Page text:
Wall Street slips as US economic growth misses forecasts

Top Irish stocks diverge, with CRH down 1% and Ryanair up 1.1%, while Glanbia rises 0.7%

Food group Glanbia closed up 0.7 per cent at €15.64, following an announcement that it is in advanced discussions to invest in a greenfield cheese facility in Michigan in the US.

Food group Glanbia closed up 0.7 per cent at €15.64, following an announcement that it is in advanced discussions to invest in a greenfield cheese facility in Michigan in the US.

 

European equities pulled back on Friday, trimming their fourth weekly gain in five weeks, as lenders and carmakers declined.

A fall for Swiss bank UBS dragged bank stocks lower after it posted a drop in full-year profit, but the London market outperformed after Tesco, the UK’s biggest supermarket, saw its share price surge after a £3.7 billion takeover of a supplier.

Wall Street slipped in early trading as figures showed that US economic growth missed forecasts in the fourth quarter of 2016, growing at an annual pace of 1.9 per cent rather than the anticipated 2.2 per cent rate.

The world’s largest economy grew by 1.6 per cent over 2016 as a whole, the slowest expansion since 2011.

Dublin

CRHRyanair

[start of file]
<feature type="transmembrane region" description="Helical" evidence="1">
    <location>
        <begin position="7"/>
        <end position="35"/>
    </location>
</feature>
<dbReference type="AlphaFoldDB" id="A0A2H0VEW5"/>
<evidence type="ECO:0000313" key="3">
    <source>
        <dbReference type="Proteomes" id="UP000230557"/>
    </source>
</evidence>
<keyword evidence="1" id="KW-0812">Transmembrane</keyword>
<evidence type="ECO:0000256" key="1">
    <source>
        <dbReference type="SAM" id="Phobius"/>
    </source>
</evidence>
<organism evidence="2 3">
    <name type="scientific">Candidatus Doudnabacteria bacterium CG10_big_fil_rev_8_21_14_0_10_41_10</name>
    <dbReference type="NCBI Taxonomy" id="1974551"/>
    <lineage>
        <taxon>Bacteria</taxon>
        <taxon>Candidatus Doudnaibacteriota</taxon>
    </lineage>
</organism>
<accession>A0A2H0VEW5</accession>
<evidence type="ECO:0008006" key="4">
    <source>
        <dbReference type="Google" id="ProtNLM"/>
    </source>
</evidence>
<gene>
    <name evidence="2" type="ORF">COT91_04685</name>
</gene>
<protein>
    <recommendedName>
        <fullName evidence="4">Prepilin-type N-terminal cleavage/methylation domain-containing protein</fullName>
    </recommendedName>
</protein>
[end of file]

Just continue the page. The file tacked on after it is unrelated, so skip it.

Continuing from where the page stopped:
Food group Glanbia closed up 0.7 per cent at €15.64, following an announcement that it is in advanced discussions to invest in a greenfield cheese facility in Michigan in the US.

Swiss-Irish food company Aryzta fell 2.2 per cent to €26.70, with the stock giving up its Thursday gains. The group’s share price slumped 32 per cent in Dublin on Tuesday after it issued a profit warning.

Paper and packaging group Smurfit Kappa rose 2 per cent to €24.70.

London

TescoBooker

Booker shares hit a record high and were the top Stoxx gainer, up 16 per cent in the session. Analysts said the merger made good sense, but might cause concern as it would give Tesco more pricing power.

Investors also welcomed news that the supermarket expects to start paying dividends again, while the deal helped retailers rise the most among Stoxx 600 industry groups.

Educational publisher Pearson was among the biggest fallers on the FTSE 100, while Ryanair competitor easyJet and mining company Antofagasta also lost ground.

Europe

UBS fell 4.5 per cent. The world’s biggest wealth manager posted a 47 per cent fall in 2016 net profit but struck a more optimistic tone for 2017 as its fourth-quarter net profit came in well ahead of market expectations.

Losses in UBS helped drag Europe’s bank index down 0.8 per cent, to be among the weakest sectors. UniCredit fell 5.2 per cent after a report said the Italian lender may start its multi-billion-euro capital hike on February 6th.

Finnish ship engine and power plant maker Wartsila climbed 7.2 per cent, buoyed by stronger-than-expected results.

Among the biggest losers of the day was Frankfurt-listed online lottery firm Zeal Network. Its shares tumbled more than 24 per cent, with traders citing disappointment over its dividend plans and disappointing outlook.

US

Chevron fell as much as 3.2 per cent, slumping the most in five months, after the oil giant posted its first annual loss since at least 1980.

The Sa&P 500 Index swung between gains and losses. Microsoft and Intel advanced, while Starbucks slumped after reporting results.

– (Additional reporting: Bloomberg / Reuters)